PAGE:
For if you were cut out of the olive tree which is wild by nature, and were grafted contrary to nature into a cultivated olive tree [meaning Israel], how much more will these, who are natural branches [meaning the Jewish people], be grafted into their own olive tree?For I do not desire, brethren, that you should be ignorant of this mystery, lest you should be wise in your own opinion, that blindness in part has happened to Israel until the fullness of the Gentiles has come in (Rom. 11:24–25).

During this age, the essential difference between Jewish people who believe the Hebrew Scriptures and believing Gentiles is the identity of the Messiah. Consequently, everyone in the world falls into one of two categories: (1) Jews and Gentiles who reject Jesus as Messiah and Savior or (2) the body of Christ, made up of Jewish and Gentile believers in Jesus as Savior/Messiah. And though God’s ultimate program for Israel is in no way diminished or replaced by the church, in this divinely appointed interim, reconciling grace is extended freely to all through His commission to the church to proclaim the gospel the world over.

The Church’s Stewardship
The church’s foremost stewardship is the pursuit of maturity. Believers should glorify God by walking consistently under the control of the Holy Spirit, which produces spiritual maturity. Christians who do not walk under the Spirit’s control cannot glorify God even if they evangelize the lost.  

Maturity can be both personal and corporate. God wants individuals to come to maturity, as well as corporate bodies of Spirit-baptized believers around the world. In fact, Paul said the objective of the spiritual gifts God gives believers is “for the equipping of the saints for the work of ministry,…till we all come to the unity of the faith and of the knowledge of the Son of God,…that we should no longer be children” (Eph. 4:12–14).

Maturity means reaching “the measure of the stature of the fullness of Christ” (v. 13) and involves consistently applying biblical wisdom to life’s circumstances. If we remain “children,” we are easily “tossed to and fro and carried about with every wind of doctrine, by the trickery of men, in the cunning craftiness of deceitful plotting,” and so forth (v. 14).

Many people today teach unbiblical doctrines. It takes maturity in Christ to decipher the truth. We are to walk in the Spirit, speak the truth in love, and show love in our relationships. The ultimate mark of maturity is to love one another. Jesus said, “By this all will know that you are My disciples, if you have love for one another” (Jn. 13:35). Knowing all the correct theology in the world means nothing without being able to manifest God’s love (1 Cor. 13:1–3). Paul reminded Timothy, “The goal of our instruction is love” (1 Tim 1:5 NASB).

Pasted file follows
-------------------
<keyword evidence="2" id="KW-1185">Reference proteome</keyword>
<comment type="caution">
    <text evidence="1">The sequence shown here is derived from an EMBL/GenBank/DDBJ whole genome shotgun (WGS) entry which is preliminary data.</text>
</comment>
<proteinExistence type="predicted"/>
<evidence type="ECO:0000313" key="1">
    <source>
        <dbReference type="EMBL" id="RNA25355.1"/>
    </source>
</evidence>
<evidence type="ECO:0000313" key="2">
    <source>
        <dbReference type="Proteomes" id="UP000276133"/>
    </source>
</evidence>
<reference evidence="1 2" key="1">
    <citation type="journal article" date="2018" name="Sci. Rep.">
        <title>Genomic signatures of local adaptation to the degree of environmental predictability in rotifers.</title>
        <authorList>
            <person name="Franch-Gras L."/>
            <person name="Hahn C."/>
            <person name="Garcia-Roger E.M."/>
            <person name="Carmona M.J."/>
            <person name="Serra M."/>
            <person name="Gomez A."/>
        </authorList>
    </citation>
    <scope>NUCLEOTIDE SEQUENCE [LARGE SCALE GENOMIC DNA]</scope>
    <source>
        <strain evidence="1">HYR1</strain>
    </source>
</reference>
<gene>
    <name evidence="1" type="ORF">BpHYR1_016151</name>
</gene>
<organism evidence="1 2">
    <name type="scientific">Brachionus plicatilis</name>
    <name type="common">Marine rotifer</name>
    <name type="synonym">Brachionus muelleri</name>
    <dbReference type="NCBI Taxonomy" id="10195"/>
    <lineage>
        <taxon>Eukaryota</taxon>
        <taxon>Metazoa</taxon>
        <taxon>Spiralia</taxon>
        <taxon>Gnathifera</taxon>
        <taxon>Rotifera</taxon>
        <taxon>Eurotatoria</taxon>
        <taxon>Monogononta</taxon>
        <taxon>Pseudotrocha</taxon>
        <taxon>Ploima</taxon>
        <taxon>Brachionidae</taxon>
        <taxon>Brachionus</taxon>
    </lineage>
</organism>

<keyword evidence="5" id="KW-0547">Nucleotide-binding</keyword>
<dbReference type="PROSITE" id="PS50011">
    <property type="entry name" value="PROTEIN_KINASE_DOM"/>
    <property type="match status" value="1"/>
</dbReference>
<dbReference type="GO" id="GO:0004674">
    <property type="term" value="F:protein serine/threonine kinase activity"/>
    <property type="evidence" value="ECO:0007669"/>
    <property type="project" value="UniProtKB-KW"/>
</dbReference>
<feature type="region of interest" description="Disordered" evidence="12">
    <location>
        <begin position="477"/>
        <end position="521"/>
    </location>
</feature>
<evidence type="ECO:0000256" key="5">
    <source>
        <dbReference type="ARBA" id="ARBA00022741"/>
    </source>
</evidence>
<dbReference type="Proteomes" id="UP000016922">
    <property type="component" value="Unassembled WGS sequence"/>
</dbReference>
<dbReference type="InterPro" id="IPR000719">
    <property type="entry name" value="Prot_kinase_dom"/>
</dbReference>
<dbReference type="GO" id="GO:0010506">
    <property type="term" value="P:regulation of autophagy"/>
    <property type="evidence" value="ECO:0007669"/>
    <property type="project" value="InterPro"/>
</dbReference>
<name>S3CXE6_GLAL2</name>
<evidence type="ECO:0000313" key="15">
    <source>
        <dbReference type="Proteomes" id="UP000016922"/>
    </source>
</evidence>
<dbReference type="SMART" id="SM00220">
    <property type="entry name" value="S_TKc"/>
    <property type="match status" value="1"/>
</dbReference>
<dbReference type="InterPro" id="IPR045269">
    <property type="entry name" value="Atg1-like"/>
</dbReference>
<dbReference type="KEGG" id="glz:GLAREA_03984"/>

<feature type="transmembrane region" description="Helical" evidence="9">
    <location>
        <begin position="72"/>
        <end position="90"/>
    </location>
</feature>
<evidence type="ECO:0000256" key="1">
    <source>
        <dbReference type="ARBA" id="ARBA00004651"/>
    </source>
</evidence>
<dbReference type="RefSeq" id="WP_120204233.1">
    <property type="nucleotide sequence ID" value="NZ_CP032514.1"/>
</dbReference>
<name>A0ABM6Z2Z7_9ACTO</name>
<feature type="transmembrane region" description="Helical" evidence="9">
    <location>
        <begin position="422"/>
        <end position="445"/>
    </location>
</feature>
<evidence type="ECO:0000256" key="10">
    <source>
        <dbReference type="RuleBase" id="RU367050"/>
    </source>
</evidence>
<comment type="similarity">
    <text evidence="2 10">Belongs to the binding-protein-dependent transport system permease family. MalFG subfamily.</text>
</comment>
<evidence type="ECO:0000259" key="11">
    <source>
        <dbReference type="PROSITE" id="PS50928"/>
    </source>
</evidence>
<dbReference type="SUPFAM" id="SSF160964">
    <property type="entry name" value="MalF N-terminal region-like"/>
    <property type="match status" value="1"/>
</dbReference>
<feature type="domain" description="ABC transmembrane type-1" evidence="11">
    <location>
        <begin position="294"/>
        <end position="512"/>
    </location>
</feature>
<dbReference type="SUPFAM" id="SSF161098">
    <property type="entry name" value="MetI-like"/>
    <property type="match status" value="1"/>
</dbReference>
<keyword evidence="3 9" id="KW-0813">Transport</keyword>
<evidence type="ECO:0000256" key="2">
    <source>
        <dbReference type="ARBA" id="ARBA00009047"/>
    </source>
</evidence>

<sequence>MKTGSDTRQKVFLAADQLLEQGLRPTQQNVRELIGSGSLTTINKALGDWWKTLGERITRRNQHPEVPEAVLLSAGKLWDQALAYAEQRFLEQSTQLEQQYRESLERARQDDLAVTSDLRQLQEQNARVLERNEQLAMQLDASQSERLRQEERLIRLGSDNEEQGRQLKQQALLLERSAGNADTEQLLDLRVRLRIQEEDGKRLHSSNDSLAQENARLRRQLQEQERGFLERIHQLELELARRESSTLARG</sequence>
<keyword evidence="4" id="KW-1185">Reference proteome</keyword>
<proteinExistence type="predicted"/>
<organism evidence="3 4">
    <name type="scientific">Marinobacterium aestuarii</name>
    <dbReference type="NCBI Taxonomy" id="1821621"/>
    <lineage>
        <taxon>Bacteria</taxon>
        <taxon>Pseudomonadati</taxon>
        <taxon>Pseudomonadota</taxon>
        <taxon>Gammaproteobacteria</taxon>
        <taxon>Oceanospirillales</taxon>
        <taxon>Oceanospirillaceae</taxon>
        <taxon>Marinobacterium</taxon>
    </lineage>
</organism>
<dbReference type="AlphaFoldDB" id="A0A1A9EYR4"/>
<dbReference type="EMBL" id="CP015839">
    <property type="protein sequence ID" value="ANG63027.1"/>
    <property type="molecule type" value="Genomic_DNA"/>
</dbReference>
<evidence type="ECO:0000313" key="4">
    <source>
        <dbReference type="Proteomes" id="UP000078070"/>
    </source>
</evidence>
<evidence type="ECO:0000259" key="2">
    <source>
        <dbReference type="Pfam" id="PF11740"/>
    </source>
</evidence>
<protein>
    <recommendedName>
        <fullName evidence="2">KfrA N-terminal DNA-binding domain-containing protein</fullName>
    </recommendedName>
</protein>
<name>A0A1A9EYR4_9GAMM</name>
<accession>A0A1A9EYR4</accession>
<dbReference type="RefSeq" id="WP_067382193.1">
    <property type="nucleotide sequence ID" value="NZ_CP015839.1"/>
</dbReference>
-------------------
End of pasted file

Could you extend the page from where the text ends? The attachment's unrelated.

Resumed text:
Under the Law, the believer’s stewardship was to glorify God by obeying the Law. Under the church, the stewardship is to glorify God by walking under the Spirit’s control and growing to maturity. If you are a believer, God has given you all the help you need to walk in the Spirit and glorify Him, “which is Christ in you, the hope of glory” (Col. 1:24–27).

If you have placed your faith in Christ alone (not in good works), you have Christ in you and therefore are part of the church. You have been baptized into Jesus, and Jesus dwells in you. It is through the church—this conglomeration of believers around the world—that people hear how they can become right with God and have their sins forgiven. They learn that whoever believes in Christ “shall not perish but have everlasting life” (Jn. 3:16).

The Church’s Future
The Rapture. The next event on the church calendar is the Rapture. Paul said,

The Lord Himself will descend from heaven with a shout, with the voice of an archangel, and with the trumpet of God. And the dead in Christ will rise first. Then we who are alive and remain shall be caught up together with them in the clouds to meet the Lord in the air. And thus we shall always be with the Lord (1 Th. 4:16–17).

The church’s future is to be forever with the Savior. God’s church program on Earth ends with the Rapture. Our lives will continue in heaven, but Jesus will no longer be building His church.

The Judgment Seat of Christ. Second, all Church Age believers will then appear before the judgment seat of Christ to receive what God wants to give them for the degree of faithfulness they exhibited on Earth (2 Cor. 5:10).

The Marriage of the Lamb. The third event is the marriage of the Lamb (Rev. 19:7). As the bride of Christ, the church will have a special relationship with Jesus and be alongside Him as He reigns in His eternal Kingdom, first for 1,000 years on Earth, and then throughout eternity in the New Jerusalem.

The sixth key to understanding history is the church. Through it, God turned Israel’s rejection of Christ into a blessing for the Gentiles. For 2,000 years He has brought Gentiles from every nation, tribe, and tongue into His Kingdom. One day, as He has promised, He will bring the Jewish people back into the fold (Rom. 11:26–27). And their return will enrich the world (v. 12).

Until then, we must teach about Jesus, so people everywhere have an opportunity to repent and receive Him as Savior. For it is through Him alone that they can know true peace.

Adapted in part from the “Seven Cs of History” presented by Answers in Genesis.